4 Best Accounting Practices for Your Business

An accountant using a calculator and checking a receipt.

If you’re running a small business, it’s crucial to stay on top of your financials, which means recognizing the warning signs that lead to negative cash flow. Being able to recognize these signs and avoid a bad financial situation depends on how well your business maintains its books and does its accounting.

With that in mind, we’ve prepared this piece with a guide to the best accounting practices for your business to adopt. Take a look.

1. Establish and Stick with an Accounting Method

When it comes to accounting, you have two methods to choose from:

  • Accrual method: The accrual method involves recording transactions in your books as soon as they’re made. Likewise, every expense is recorded as it happens. When using the accrual method, invoices and revenues need not be paid before you record them in the books.
  • Cash method: On the other hand, the cash method involves recording revenue when you receive cash and recording expenses when you pay the bills.

2. Remain Financially Informed

Whether you have an in-house accountant or you’ve outsourced your accounting, you need to be able to read and understand financial reports. This will help you gain better insights into the business’s financial position at any given point in time. Better insights will help you make better decisions.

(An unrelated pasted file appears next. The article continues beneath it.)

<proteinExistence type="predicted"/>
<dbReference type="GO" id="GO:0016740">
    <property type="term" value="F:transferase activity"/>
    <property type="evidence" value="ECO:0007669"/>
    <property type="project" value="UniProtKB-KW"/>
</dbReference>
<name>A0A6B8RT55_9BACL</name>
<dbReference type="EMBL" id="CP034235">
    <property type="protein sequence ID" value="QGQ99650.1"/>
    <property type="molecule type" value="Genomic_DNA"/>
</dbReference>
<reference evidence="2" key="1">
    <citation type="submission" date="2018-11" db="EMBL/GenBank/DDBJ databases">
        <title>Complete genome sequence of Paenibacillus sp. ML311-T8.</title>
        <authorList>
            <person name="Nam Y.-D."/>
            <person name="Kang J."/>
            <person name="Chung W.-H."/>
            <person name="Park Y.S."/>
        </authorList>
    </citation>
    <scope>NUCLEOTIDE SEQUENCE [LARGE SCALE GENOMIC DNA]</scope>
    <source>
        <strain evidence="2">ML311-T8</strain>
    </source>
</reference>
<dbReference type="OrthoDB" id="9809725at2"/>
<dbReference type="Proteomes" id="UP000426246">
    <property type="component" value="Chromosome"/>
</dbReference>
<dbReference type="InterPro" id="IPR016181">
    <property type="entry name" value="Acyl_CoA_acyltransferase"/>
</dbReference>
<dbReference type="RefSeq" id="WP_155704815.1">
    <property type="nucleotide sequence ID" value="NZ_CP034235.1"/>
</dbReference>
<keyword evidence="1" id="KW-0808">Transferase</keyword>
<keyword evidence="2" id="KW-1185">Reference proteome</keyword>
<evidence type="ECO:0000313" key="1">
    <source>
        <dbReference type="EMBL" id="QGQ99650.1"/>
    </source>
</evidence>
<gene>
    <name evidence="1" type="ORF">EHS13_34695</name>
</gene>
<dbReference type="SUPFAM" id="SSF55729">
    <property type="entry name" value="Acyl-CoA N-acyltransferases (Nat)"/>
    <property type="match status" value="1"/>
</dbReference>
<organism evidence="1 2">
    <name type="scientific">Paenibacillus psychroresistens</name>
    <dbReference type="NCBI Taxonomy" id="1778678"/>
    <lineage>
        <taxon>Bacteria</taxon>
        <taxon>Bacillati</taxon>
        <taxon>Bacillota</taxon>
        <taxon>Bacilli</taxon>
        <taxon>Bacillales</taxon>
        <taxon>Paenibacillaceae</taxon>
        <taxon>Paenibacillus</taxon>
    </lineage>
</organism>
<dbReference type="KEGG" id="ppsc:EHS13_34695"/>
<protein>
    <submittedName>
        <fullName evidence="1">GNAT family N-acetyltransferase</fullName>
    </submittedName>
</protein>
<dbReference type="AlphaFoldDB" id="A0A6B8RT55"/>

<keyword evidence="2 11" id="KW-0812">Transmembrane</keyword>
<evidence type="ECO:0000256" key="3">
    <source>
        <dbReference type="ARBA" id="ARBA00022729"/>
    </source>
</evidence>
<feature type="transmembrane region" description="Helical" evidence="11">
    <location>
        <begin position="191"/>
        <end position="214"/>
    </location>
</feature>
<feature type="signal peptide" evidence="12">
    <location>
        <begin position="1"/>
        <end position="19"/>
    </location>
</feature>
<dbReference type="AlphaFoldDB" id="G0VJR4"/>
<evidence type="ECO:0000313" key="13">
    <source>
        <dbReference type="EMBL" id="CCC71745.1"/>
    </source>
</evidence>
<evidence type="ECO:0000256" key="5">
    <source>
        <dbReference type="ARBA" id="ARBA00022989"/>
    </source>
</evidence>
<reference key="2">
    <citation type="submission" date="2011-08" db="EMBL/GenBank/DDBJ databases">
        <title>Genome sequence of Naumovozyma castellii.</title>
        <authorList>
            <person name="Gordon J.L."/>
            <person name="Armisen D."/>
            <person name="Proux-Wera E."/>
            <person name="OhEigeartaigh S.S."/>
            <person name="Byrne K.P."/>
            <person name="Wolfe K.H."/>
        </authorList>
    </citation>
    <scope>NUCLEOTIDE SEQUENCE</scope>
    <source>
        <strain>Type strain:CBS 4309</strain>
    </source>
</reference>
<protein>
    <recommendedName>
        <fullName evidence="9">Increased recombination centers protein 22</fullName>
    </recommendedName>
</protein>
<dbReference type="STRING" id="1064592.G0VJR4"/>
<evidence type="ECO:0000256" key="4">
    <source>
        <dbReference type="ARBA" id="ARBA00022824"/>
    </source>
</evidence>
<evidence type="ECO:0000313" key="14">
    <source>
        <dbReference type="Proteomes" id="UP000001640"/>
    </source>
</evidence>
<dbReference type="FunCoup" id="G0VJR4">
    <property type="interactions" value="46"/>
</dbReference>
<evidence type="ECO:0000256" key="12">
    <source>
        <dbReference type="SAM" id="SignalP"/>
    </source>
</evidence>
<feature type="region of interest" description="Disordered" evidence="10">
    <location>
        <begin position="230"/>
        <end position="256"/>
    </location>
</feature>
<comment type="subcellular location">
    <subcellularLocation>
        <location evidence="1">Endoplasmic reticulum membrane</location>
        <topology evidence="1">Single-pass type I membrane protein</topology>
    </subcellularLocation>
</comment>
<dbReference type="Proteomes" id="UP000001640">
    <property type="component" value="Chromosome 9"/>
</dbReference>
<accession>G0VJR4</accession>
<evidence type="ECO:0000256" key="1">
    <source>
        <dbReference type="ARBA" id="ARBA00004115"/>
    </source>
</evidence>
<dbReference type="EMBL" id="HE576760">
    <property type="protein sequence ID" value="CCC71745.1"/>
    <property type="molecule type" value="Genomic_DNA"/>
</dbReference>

Important financial reports include:

  • The cash flow statement
  • The balance sheet
  • The profit and loss, or income statement
A calculator, eyeglasses, and financial reports, an accounting concept.

3. Keep Track of Everything

When you start out your business, things will be easier to keep track of on a spreadsheet. But as your business grows and you have to deal with more complex figures consistently, you’ll need a better solution. Consider hiring a professional bookkeeping and accounting services provider to help you maintain detailed records of every transaction, as well as interpret, analyze, and summarize all that information.

4. Limit Accounts Receivable

Many small businesses often get excited when they land a new client, but it’s important to understand that a sale is not income until money is exchanged. Your business may have the right policy, but it may not be enforcing it. You should monitor your accounts receivable and limit it to make sure that you don’t borrow money when you don’t have to.

Consider setting clear and consistent credit policies, requesting a portion of payment upfront, and/or setting up automated email messaging that reminds customers to pay.

We are a premium bookkeeping services provider based in Duluth, GA, that provides payroll services, bookkeeping data entry services, sales tax return services, and tax preparation services for small businesses.

Get in touch with our team at 3Alpha LLC for more information.